The question “Whose Core Knowledge?” was the chief question (or implicit accusation against Core Knowledge) that ran through the 1990s on up to the present.
But gradually the fundamental needs of good schooling have tempered those concerns. Both the current U.S. Secretary of Education and the current head of the American Federation of Teachers have called for “national standards,” recognizing the technical need for commonality if we are to educate everybody to a reasonably high standard.
The word “whose” in the “Whose Core Knowledge?” implies that the topics we teach belong to some sort of essential identity and ethnicity that defines a person and transcends what it is to be a functioning American.
But an alternative view is that the ability of all these multifarious ethnic identities in the USA to live in peace (a great legacy to the world) can do so only because we separate the public (American) from the private (ethnic) spheres. This was Jefferson’s thought, and that of other founders. In the private sphere everybody can be what he or she wishes; in the public sphere, everybody is an American. The best-known example of this is the “separation of church and state, where we may have our own religious identities, but temper it in public to enable everyone to get along. Another example is the separation of family ethnicity, which may be anything at all, as distinct from the publicly shared assumptions of the public sphere where we can interact and connect with each other.
Core Knowledge has taken the view that the schools need to promulgate this public culture (all public cultures are artificial inventions) in order to enable everyone to communicate and learn in the public sphere. The paradox of those who wish to save us all from the imperialism of some dominant school curriculum is that when the disadvantaged children they wish to protect are not able to learn and communicate in the public sphere–especially in the public language and its associated knowledge–they become the very students who are most harmed by our anti-cultural-imperialism.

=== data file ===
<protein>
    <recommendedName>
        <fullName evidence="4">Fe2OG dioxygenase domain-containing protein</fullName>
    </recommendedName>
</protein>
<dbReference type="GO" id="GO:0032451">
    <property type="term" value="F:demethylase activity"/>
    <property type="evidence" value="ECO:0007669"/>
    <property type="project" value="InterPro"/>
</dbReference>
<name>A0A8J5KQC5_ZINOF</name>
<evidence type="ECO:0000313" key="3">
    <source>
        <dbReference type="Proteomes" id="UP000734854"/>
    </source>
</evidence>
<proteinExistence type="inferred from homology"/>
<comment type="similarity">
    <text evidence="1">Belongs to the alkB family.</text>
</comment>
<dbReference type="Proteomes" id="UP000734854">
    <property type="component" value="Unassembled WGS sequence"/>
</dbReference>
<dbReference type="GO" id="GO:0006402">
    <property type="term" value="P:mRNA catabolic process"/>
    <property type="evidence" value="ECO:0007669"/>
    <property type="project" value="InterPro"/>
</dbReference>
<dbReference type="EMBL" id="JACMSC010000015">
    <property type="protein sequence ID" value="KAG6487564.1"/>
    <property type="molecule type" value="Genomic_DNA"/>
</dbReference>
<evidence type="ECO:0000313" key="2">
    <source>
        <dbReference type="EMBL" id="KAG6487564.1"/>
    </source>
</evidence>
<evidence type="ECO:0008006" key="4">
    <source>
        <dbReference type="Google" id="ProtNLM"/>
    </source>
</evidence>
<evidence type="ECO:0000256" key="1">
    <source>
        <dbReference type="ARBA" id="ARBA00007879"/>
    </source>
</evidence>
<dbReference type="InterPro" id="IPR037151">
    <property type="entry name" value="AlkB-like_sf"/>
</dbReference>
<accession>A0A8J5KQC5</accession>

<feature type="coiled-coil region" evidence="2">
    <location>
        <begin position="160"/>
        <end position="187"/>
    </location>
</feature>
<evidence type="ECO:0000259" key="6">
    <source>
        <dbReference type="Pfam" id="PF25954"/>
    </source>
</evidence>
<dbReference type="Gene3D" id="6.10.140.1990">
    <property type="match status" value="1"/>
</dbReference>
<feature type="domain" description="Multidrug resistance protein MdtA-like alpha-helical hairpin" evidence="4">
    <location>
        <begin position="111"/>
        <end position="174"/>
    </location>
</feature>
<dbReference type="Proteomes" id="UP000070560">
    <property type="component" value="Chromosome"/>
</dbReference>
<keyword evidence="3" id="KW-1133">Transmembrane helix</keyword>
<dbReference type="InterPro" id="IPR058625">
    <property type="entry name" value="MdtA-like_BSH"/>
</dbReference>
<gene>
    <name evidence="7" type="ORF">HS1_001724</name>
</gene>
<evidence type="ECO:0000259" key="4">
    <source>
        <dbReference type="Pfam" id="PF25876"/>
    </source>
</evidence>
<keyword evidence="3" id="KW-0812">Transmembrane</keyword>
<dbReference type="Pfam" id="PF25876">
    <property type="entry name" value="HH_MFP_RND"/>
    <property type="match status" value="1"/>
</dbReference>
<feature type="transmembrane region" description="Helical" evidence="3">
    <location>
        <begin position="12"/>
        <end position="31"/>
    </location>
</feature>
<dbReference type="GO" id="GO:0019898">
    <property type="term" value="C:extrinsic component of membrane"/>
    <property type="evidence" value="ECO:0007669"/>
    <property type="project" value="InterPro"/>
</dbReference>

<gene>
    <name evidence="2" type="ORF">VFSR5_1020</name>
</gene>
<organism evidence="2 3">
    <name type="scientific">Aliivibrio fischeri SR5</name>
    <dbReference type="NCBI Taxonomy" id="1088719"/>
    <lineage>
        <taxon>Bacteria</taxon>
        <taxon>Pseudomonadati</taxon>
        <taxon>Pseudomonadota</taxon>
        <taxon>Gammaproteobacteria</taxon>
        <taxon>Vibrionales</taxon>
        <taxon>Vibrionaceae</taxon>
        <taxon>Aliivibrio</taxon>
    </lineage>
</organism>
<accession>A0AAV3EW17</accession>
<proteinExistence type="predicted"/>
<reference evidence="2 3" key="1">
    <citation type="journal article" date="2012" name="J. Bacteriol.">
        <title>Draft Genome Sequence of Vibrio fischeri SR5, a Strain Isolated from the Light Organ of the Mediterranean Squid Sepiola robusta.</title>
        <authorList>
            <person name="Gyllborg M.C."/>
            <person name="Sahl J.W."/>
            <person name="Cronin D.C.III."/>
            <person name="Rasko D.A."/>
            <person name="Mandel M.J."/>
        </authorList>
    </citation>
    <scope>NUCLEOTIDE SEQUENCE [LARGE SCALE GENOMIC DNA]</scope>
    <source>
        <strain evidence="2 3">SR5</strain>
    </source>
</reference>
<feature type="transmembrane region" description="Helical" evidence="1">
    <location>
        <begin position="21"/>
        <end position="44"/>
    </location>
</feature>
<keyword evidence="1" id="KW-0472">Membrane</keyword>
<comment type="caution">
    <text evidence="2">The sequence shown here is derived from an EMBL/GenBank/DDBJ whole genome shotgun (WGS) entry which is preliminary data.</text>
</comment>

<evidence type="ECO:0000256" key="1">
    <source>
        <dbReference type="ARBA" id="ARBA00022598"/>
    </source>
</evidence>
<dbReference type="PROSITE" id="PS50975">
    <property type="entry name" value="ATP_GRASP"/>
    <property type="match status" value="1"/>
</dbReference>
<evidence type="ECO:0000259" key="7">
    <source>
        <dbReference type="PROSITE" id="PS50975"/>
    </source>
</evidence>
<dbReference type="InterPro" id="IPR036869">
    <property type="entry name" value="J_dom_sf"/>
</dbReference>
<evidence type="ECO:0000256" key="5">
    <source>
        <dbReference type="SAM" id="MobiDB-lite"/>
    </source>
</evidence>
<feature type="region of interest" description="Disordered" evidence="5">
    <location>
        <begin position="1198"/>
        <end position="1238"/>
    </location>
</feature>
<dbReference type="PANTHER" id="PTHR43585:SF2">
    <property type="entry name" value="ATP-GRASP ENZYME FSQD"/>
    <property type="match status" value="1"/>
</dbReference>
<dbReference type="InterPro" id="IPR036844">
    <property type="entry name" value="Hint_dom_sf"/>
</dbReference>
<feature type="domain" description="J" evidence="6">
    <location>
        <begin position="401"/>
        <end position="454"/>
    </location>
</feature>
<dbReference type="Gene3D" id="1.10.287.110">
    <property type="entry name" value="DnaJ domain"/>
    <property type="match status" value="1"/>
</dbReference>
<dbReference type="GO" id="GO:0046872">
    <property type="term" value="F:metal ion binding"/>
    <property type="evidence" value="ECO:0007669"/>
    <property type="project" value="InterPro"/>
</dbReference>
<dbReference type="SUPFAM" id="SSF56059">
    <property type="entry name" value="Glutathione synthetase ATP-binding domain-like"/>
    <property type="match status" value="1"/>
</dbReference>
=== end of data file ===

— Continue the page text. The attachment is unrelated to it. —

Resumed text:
Our position has been that we need to agree on some defined public sphere sustained by the schools, CK has always said it would be happy to go along with ANY widely agreed-on common core that enables students to understand and learn from newspapers, blogs, and the books in the library. Critics of CK have not yet come up with specific well-thought out alternatives, nor with any plausible argument against the need for a common core in the public sphere.
People would certainly not pay attention to such an alternative argument unless it were couched in the common language and its shared knowledge, both of which the schools have a duty to teach. This very thread is an example of public speech based on that shared knowledge and convention system. Alas, many disadvantaged students now being turned out by our schools and protected from coherent knowledge by the guardians of their identities cannot participate effectively in this thread, nor learn from it.